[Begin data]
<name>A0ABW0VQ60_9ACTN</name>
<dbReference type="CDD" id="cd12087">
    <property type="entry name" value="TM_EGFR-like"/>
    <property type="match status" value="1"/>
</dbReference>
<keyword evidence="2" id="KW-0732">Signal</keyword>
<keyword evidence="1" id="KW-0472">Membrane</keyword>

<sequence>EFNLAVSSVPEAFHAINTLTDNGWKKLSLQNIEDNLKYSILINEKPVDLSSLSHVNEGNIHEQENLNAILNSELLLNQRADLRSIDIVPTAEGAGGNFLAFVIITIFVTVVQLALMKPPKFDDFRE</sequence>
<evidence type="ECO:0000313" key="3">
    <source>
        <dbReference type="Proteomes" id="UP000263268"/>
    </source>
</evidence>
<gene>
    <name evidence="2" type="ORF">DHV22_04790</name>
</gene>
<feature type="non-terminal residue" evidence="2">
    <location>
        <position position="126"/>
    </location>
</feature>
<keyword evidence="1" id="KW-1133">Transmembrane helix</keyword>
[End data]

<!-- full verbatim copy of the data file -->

<name>A0ABW0VQ60_9ACTN</name>
<dbReference type="CDD" id="cd12087">
    <property type="entry name" value="TM_EGFR-like"/>
    <property type="match status" value="1"/>
</dbReference>
<keyword evidence="2" id="KW-0732">Signal</keyword>
<keyword evidence="1" id="KW-0472">Membrane</keyword>

<sequence>EFNLAVSSVPEAFHAINTLTDNGWKKLSLQNIEDNLKYSILINEKPVDLSSLSHVNEGNIHEQENLNAILNSELLLNQRADLRSIDIVPTAEGAGGNFLAFVIITIFVTVVQLALMKPPKFDDFRE</sequence>
<evidence type="ECO:0000313" key="3">
    <source>
        <dbReference type="Proteomes" id="UP000263268"/>
    </source>
</evidence>
<gene>
    <name evidence="2" type="ORF">DHV22_04790</name>
</gene>
<feature type="non-terminal residue" evidence="2">
    <location>
        <position position="126"/>
    </location>
</feature>
<keyword evidence="1" id="KW-1133">Transmembrane helix</keyword>